“No person shall be eligible or qualified to act as a corporation, inasmuch as the period of incorpora- been a citizen of one of the United States, or of one of tion could not be precisely fixed by an express the Territories, heretofore belonging to the United engagement, it provided that, until that period, States, three years, and be a resident in the county for they shall be maintained and protected in the free which he shall be chosen, or who shall have resided in enjoyment of their liberty, property, and the reli- the said Territory of New Orleans three years, and be gion which they profess. If by liberty is meant resident in the county for which he shall be chosen, doing that which the laws do not prohibit, then it and in either case shall likewise hold in his own right, is immaterial what kind of government be given | in fee, two hundred acres of land within the same.

H. OF R.

North Carolina Contested Election.




Every person of the age of twenty-one years, having serve in this House as a member for the seventh been a citizen of the United States, or having resided election district in the said State; also, sundry in the said Territory one year immediately preceding depositions and other papers transmitted from the any election, shall be qualified to vote for a Represen- counties of Montgomery and Cumberland, being tative or Representatives in the county in which he part of the aforesaid seventh district, in the case shall reside at the time of such election.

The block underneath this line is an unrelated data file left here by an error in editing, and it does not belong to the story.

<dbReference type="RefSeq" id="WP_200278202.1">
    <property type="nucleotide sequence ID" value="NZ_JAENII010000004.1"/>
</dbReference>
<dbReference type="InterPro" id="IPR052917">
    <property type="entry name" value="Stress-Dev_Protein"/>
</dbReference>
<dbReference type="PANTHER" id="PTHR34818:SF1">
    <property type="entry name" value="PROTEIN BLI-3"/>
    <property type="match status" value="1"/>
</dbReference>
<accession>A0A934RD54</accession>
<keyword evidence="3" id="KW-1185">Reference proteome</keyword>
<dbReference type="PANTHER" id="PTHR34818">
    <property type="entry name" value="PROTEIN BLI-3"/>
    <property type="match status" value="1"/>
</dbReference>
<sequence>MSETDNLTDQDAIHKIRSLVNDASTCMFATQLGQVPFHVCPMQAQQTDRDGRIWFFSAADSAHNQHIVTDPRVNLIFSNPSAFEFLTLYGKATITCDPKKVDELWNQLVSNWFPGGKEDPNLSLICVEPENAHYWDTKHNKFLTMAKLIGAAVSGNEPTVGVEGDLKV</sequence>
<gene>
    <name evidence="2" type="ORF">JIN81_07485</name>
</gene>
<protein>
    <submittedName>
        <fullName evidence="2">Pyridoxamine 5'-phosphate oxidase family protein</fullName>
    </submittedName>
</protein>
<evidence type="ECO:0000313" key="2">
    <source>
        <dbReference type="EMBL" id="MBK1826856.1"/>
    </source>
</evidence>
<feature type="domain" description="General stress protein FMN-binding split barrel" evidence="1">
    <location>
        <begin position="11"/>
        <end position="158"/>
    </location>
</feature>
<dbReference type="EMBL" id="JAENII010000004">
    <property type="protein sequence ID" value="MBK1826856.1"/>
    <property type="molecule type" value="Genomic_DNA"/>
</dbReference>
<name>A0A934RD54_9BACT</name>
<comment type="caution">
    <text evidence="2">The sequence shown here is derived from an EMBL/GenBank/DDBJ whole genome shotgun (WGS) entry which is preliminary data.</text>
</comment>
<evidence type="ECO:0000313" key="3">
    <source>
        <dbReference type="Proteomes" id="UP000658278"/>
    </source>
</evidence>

of ine said contested election; made a report * The Governor and judges, or a majority of them, as thereon; which was read, as follows: soon as may be, after the said Territory shall have been divided into counties, and within — from the passing of

" That at an election held at the times and places dithis act, shall make the necessary regulations, and give rected by a law of the State of North Carolina, for the time and place to the inhabitants of each county of the election of a member to serve in the eighth Congress, for

the seventh district of said State, among other comsaid Territory, qualified to vote as herein-before

prescribed, to elect representatives to represent them in plaints alleged by Duncan McFarland, it is proved by the General Assembly. The representatives thus elect- testimony, legally taken in presence of William Mced shall serve for the term of one year, and in case of Carroll, the voluntary agent of Samuel D. Purviance, the death of a representative, or removal from office, that, at the elections held at the different election disthe Governor shall issue a writ to the county for which tricts into which the county of Montgomery is, by law, he was a member, to elect another in his stead to serve

divided, the inspectors and clerks of the elections held for the residue of the term.

at the several election divisions of the said county of The Legislative Council shall consist of